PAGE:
Wednesday, November 15, 2017

How I Keep My Cats from Scratching the Crap Out of My Furniture

Ha ha, I don’t. I took my new kitten to the vet for his final round of booster shots the other day and the vet asked, with visible trepidation, “Are you thinking about declawing?”

I explained that I don’t believe in declawing and she sagged with relief. “Good,” she said, and smiled. “I don’t believe in it either.”

I’ve discussed this before, but it bears repeating: Declawing a cat is form of torture. When you get a cat declawed, they just chop off its toes halfway. It’s as if someone chopped off your fingers in between the first and second knuckle. And they don’t carefully remove them at the joint, either. They use a guillotine clipper, which is a surgical tool that operates like a cigar cutter, and they just chop the toes off. It causes all kinds of physical problems for the cat, like risk of infection and crippling arthritis, and psychological problems, too, because it leaves the cat unable to defend itself.

But anyway, I digress. Jim and I got a new couch recently, after our old couch collapsed during a party. The cats have already scratched the sh*t out of a two-seater Lazy Boy that was left in the house by a previous owner. I still keep it half out of a need for auxiliary seating and half because I keep hoping that the cats will focus their furious destructive energy on it instead of on the good furniture that I actually paid money for.

I mean, I also bought a giant cat tree for the cats. 

This freaking cat tree is as tall as I am, and I’m fairly tall for a woman. It’s bigger than some apartments I’ve had, and it incorporates no fewer than ten scratching posts. Now, it’s possible to train cats to scratch only specific things. When I only had Fatty, I had him trained pretty well, but then I got Max and he’s stubborn. No matter how many times I tell him “NO!” and squirt him with the water bottle, he just keeps doing what he wants to do. I’m 79% sure he’s pretending to be stupider than he is so I’ll let him get away with walking on the counters. He’s stubborn about that, too.

This beautiful douche.

The problem with that is that Fatty immediately decided, “Hey, if he gets to do whatever, I’m going to do whatever, too!” So now we’re back to the ripped and shredded square one.

I’ve tried putting cat repellent on Jim’s recliner, but the beautiful, stubborn douche still scratches it. After we got the couch, I bought some of these cat scratch guards to put on it:

I’ve been pondering them for years, but I’ve always been skeptical. They’re just strips of plastic that you pin to the corners of your sofa, chair, or ottoman, and they’re supposed to deter scratching. I always thought they’d just scratch the whole rest of the couch, instead. But neither Jim nor I wanted the new couch scratched up. It cost us $300, and we paid an extra $100 to have it delivered and the old couch taken away. We bought it at Big Lots, and they don’t deliver, but they gave us the number of a guy with a pickup truck, which is every big as questionable as it sounds. When I first agreed to the price, I thought I was getting ripped off, but that was before the dude and his two helpers spent the better part of an hour shoving it through my narrow, narrow doorway. They had to take the doors off, and one of the guys had to lie down on my stairwell in order to guide the couch up the stairs as the other two guys shoved from outside with all their might. It was worth $100, is what I’m saying.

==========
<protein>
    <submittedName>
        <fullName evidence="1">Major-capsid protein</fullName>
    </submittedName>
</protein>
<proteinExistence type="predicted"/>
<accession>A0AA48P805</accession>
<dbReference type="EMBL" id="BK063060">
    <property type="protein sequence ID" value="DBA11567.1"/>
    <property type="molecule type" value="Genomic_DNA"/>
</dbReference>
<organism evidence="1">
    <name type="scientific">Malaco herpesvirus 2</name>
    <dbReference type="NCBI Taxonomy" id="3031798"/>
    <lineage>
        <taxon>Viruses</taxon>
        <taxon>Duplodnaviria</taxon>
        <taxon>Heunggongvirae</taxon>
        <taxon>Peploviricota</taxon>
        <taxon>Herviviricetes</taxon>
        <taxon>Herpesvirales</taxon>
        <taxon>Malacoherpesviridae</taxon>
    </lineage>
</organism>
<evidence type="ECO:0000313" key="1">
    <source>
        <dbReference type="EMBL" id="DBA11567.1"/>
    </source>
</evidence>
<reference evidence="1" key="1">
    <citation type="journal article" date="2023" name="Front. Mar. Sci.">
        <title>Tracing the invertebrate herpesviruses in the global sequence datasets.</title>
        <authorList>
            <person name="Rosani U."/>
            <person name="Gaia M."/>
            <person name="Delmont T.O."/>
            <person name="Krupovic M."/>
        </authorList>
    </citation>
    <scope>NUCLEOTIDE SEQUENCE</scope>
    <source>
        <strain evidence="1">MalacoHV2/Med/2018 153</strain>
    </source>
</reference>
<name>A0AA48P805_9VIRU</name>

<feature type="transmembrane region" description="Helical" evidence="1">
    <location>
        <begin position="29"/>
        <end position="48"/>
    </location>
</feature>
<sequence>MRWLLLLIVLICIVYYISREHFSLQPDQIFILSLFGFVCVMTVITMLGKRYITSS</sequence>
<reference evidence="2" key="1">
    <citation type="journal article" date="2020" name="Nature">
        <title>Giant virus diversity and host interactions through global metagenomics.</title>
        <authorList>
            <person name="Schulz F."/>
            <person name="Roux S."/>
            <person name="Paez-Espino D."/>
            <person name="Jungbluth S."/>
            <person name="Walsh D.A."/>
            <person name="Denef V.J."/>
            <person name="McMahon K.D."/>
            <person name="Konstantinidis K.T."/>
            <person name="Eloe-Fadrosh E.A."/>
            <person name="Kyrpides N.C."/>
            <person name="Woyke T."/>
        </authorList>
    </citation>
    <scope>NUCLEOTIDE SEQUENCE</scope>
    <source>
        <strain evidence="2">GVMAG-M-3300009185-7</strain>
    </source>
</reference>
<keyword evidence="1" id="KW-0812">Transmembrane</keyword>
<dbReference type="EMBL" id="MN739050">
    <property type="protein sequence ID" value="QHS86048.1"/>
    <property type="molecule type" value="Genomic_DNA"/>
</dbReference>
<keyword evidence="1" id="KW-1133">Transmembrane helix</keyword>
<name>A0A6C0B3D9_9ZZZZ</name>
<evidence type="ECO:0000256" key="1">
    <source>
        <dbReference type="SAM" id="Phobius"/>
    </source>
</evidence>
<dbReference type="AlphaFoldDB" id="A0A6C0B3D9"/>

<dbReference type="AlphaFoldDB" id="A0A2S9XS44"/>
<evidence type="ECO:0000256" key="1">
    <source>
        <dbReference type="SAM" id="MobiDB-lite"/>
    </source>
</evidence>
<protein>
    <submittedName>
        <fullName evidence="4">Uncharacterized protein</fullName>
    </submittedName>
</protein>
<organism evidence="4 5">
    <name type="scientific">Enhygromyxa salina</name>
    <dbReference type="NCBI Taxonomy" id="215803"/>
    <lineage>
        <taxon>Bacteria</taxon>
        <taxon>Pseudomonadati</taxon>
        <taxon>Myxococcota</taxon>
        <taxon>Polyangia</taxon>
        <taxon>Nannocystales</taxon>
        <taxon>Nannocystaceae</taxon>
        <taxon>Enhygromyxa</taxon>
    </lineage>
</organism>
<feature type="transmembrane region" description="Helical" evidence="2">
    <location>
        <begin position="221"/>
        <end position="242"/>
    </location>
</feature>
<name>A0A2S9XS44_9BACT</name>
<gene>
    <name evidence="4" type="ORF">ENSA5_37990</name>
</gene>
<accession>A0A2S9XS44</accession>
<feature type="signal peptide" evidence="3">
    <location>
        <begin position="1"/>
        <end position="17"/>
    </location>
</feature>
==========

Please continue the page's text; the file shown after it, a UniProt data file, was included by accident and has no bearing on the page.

Anyway, I digress. Jim and I didn’t want the cats scratching the new couch, so I ordered the cat scratch guards on Amazon right away. They came in a giant box with lots of padding, just in case the thin strips of flexible plastic might get broken in the mail.

“If the cats scratch up this couch…” Jim began, while I was showing him the cat scratch guards.

“I’m not getting them declawed,” I interrupted him, even though we'd already had this conversation.

“…then we’ll just have to buy secondhand couches from now on,” he continued.

But I’m happy to report that I applied the cat scratch guards to my couch over a week ago, and so far, they seem to be working. Even the beautiful douche hasn’t scratched the couch, which is just as well, because my next step is to fit him with Soft Paws, since he’s clearly the problem.

Then he'll look dainty, like this fellow.
~ Image by Myllissa on Wikimedia Commons


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